Nelida Piñon has left. She has also left her mark on us.
A woman writer to reach the heights of leadership as the president of our prestigious Academy of Letters of Brazil in 96-97, Piñon spend the last month as writer-in-residence at the David Rockefeller Center for Latin American Studies, in Cambridge.
Somewhat of a legend and no doubt a celebrity, Piñon –who holds the Dr. Henry King Stanford Chair in Humanities at University of Florida at Miami — stepped down to earth and gave herself to attentive listeners at her public appearances in Harvard territory.
What first moved me to go find her was obviously her name. I knew very little of her writing, but had been aware of the media fanfare when she broke ground and became the leader of the Academy.
But now, having heard her three times and bought two of her books, I have gained admiration for her zest for life as well as her splendid surrender to the world of words.
“ My relationship with Portuguese is one of great effort and intense work,” she said in her native Portuguese to a group of about 20 gathered for her farewell lecture at Boylston Hall. “ The sentence has a forgotten face that is hidden inside … you have to give it the opportunity to blossom.”
That was a poet trying to teach anyone, with incredible flair, that good writing is re-writing. She confessed to having revised one of her books – “ The Republic of Dreams” – nothing less than seven times.
“As you move the sentence around, it gives you a kind of metamorphosis… as you edit, everything takes on a new meaning…. The more I work, the more the language gives me,” she said.
Just as intense is her urge to be adventuresome, for the world is new and yet to be discovered every time one pays attention to it, she said. So writing and living go hand in hand, somewhat “intertwined,” she later confessed in one of her many moments of shared passion.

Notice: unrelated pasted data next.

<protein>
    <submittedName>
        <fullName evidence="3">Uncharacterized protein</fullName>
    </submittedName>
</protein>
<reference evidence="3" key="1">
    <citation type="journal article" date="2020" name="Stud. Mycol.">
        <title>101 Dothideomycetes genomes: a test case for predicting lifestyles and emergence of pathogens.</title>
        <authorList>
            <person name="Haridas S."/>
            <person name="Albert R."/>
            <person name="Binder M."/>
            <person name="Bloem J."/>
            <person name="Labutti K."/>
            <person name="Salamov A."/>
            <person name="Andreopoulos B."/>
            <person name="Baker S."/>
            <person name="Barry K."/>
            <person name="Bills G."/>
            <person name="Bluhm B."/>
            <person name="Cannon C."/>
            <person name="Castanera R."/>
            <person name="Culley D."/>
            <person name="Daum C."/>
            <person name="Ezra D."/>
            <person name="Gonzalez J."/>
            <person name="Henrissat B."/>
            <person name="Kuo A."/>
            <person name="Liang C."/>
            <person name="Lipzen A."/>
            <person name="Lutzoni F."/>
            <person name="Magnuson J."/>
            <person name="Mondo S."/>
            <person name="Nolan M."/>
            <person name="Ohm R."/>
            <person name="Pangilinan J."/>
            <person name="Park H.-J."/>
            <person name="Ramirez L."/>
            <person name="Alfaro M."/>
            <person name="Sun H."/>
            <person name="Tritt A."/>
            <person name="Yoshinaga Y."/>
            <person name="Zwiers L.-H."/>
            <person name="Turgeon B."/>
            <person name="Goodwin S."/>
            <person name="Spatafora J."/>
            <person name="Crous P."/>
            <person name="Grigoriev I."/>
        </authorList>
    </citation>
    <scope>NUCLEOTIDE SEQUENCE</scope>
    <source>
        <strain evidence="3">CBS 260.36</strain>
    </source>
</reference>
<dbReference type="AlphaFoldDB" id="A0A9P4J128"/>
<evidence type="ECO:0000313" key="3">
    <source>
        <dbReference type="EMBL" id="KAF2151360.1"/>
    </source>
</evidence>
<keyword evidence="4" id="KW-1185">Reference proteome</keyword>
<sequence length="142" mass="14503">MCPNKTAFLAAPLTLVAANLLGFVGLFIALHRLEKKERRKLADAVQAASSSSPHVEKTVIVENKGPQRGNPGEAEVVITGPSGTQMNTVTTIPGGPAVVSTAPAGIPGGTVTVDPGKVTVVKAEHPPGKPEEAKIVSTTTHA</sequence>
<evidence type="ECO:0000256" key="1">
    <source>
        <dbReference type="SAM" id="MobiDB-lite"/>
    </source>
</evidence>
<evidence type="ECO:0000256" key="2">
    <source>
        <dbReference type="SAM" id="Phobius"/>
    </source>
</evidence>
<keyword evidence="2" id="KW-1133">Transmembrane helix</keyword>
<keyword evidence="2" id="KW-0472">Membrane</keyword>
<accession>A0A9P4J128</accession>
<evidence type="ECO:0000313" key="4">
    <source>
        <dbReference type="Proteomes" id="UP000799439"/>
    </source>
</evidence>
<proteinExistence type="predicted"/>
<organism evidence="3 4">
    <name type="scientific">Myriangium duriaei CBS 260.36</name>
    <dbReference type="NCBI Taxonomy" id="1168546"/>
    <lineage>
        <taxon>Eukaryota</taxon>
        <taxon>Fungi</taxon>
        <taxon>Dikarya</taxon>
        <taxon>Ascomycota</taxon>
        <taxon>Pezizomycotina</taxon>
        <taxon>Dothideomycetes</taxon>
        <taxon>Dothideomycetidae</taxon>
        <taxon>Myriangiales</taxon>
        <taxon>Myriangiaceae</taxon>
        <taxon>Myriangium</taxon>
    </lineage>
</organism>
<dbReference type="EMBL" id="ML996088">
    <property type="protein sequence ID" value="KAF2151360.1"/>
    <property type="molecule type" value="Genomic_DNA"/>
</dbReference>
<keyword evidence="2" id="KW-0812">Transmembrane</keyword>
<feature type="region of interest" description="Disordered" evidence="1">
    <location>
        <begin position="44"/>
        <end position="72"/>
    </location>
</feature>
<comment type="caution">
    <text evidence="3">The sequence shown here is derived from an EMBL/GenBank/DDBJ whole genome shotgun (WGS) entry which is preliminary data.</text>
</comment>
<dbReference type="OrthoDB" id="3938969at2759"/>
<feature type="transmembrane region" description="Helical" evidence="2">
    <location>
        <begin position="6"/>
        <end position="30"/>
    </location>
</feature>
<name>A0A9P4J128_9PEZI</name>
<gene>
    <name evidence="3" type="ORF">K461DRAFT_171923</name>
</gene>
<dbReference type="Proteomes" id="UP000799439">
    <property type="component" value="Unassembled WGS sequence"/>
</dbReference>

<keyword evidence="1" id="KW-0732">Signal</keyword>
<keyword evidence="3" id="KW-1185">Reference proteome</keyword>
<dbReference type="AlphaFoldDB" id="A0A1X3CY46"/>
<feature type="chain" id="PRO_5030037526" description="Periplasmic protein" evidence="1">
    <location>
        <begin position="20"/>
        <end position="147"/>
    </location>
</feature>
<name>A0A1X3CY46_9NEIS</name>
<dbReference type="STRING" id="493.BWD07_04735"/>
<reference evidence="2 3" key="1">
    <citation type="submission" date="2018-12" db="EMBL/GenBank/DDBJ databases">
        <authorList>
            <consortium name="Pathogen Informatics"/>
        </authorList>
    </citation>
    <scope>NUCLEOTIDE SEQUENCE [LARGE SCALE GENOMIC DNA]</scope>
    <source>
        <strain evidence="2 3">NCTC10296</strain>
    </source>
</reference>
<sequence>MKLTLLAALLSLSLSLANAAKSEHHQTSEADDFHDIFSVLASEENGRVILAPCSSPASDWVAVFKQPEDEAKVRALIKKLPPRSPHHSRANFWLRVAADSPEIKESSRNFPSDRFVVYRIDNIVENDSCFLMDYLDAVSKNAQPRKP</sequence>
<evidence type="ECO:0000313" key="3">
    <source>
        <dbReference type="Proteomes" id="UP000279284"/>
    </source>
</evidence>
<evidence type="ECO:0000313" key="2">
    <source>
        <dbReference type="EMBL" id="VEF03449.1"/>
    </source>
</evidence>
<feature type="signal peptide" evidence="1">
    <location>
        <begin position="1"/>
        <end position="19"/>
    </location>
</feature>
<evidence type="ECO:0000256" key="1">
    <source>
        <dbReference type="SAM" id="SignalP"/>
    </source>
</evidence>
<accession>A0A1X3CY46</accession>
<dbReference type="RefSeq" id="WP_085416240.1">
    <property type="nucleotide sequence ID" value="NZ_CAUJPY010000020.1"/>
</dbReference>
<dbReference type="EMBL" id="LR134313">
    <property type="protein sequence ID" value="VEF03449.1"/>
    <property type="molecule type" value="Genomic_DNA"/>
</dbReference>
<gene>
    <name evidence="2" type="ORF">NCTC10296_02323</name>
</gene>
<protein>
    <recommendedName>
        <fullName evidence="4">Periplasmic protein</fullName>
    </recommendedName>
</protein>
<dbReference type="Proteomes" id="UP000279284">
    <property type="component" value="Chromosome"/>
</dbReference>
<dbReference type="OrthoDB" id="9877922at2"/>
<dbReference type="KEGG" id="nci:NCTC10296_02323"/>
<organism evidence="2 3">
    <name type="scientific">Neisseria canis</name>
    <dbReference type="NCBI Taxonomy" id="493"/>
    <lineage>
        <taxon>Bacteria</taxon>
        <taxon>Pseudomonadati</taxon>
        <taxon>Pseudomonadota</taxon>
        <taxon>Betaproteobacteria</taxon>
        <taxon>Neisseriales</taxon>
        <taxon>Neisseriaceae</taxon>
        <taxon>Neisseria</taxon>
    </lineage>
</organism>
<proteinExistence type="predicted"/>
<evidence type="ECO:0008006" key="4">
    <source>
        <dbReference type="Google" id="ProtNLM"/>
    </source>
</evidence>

“ What has attracted me to literature from the beginning was its sense of adventure,” Piñon said.
As a young child she realized she could escape the daily routine once she gave herself to the powers of imagination.
“I wanted to transgress,” she said. “I wanted small transgressions to obtain a lot of adventures…. And I loved the liars.”
Sinbad was among her children’s favorites. The works of Brazilian Machado de Assis are among her favorites as an adult. But she was hardly restricted to books in her exploration of her “imaginary,” for she was always aware of her two cultures.
Her foreign heritage is from Galicia, a place she came to know in an unforgettable trip to Spain at age ten, but also through its rich culture transmitted to her by her family.
“I think my narrative biography registers my personal memories as well as others that I have inherited… I am very aware of that,” she said. “I spent my life picking up gestures, kindnesses, emotions… it is as if I swept my yard and collected it all for humankind.”
This careful craft has not gone unnoticed, for Piñon has won several very prestigious prizes around the world, including the Juan Rulfo Literature Award, in Mexico. Her books have also been translated into and distributed in 20 countries.
“Some people complain about the job of being a writer,” she said. “ I don’t. Literature owes me nothing. I owe it everything.”
Esta coluna foi publicada orginalmente no jornal Metrowest Daily News, em Framingham, Massachusetts, em março de 2000.